Berlinale ’20 – ‘My Salinger Year’ is Cozy Nostalgia for an Old World

Image: Micro_Scope

Philippe Falardeau’s My Salinger Year (2020), starts it’s story forty years after the book’s publication. When aspiring writer Joanna (Margaret Qualley) leaves her California university and boyfriend behind, and gets a job as an assistant at a literary agency who boasts Salinger – or ‘Jerry’ as he is known to those in the office – as their highest profile client. 

J.D Salinger is one of those authors that everyone had to study in English growing up. His most famous book, Catcher in the Rye, is about a disaffected teenager who after getting expelled from boarding school, runs away to New York.

Joanna’s primary job is to dictate the tapes sent to her by the prickly, Margaret (Sigourney Weaver) – continually wearing sunglasses in doors with a cigarette burning in one hand – and answer the hundreds of fan letters that Salinger receives, with a polite, yet sharp dismissal. The reclusive writer lives in total isolation, hasn’t written for years, and the agency plans to keep it that way.

It is a brave new world where computers are slowly entering the workspace – much to the dismay of Margaret who sticks a notice to the reluctantly purchased monitor, warning against loitering by the fascinating new machine. As Joanna begins to navigate the literary world on the edge of change, her own dreams begin to fade under the long work hours and the lack of support presented by her boss.

The dynamic of eager new employee and waspish boss occasionally strays into the territory of The Devil Wears Prada – Margaret’s eccentric yet stylish dress sense, and biting remarks are similar to Meryl Streep’s infamous portrayal of evil editor Miranda. There is a depth, an underlying warmth and heart that is given room to shine in Margaret’s quieter and more introspective moments. Joanna, on the other hand, manages to blend a naivety about her own place in the world, and a steely determination to achieve her dreams – an aspect that is given room to slowly grow and develop throughout.

My Salinger Year can be seen, at times, very narratively similar to Marielle Heller’s recent biopic Can You Ever Forgive Me? (2018); another film which depicts life around the edges of literary stardom, an outsider’s perspective into an enclosed world within a world. Both protagonists are navigating their lives on the edges of fame, never truly able to write what they truly desire; living at the whims of the clout and experience that they are lacking.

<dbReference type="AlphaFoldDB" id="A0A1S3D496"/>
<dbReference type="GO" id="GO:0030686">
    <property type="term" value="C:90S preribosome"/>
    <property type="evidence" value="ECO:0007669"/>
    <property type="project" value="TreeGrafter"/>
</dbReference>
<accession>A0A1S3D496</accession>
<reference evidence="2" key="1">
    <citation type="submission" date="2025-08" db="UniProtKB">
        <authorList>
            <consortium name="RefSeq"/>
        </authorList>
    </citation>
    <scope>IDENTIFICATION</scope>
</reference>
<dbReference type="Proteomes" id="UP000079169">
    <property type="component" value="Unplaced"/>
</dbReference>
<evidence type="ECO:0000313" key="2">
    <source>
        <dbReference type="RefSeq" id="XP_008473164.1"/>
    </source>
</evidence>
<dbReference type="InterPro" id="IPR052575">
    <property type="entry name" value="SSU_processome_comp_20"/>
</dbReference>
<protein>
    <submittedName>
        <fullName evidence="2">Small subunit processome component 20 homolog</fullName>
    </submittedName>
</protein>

With Martini lunches that feels so out of place with the literary and journalism world today, the New York of My Salinger Year feels so familiar yet so out of reach. Falardeau and director of photography Sara Mishara drench the film in a nostalgic sepia tone, the oranges and blues of the cozy agency office, Joanna’s own clothing is all burnt orange – leaving the film with a feeling that is set earlier than the nineties. When a contemporary song bursts through the speakers at a rooftop literary party it feels oddly anachronistic with the rest of the film’s soothing melodic soundtrack.

There are moments when glimpses of another, perhaps more daring film, are allowed to break to the surface, through Joanna’s flights of fantasy as she imagines the writers of Salinger’s fan letters in their natural environment, or inserts them into her own life for advice. A dance scene in the lobby of the Waldorf is like a scene from a musical – a set piece that does not advance the narrative but somehow fits with the overall structure of the film, as the desire for, and expression of, imagination while navigating a job that does not allow it. 

Joanna is naturally creative, and is unable to develop her own skills during this period of her career – here it takes the form of an imagined encounter with an ex-boyfriend, a tender and loving dance scene in which strangers embrace in a rare moment of connectivity. My Salinger Year is a solid period drama, with successful performances from both Qualley and Weaver. It captures a literary world that no longer exists, a world with decent salaries and long, luxurious lunches. It is undoubtedly a pleasant watch, but does not offer much depth beyond that. 

My Salinger Year premiered at the 70th Berlinale, February 20th 2020

by Rose Dymock

Rose is a budding film critic, who graduated from the University of Liverpool with an MRes in Film Studies. She’s currently living back home in the Black Country in the West Midlands, juggling working full time and trying to break into criticism. She loves thrillers, great female characters, Al Pacino, and multilingual cinema. She’s not entirely sure if she’s a millennial and she wants a Lord of the Rings tattoo. Find her on twitter @rosedymock or on her website

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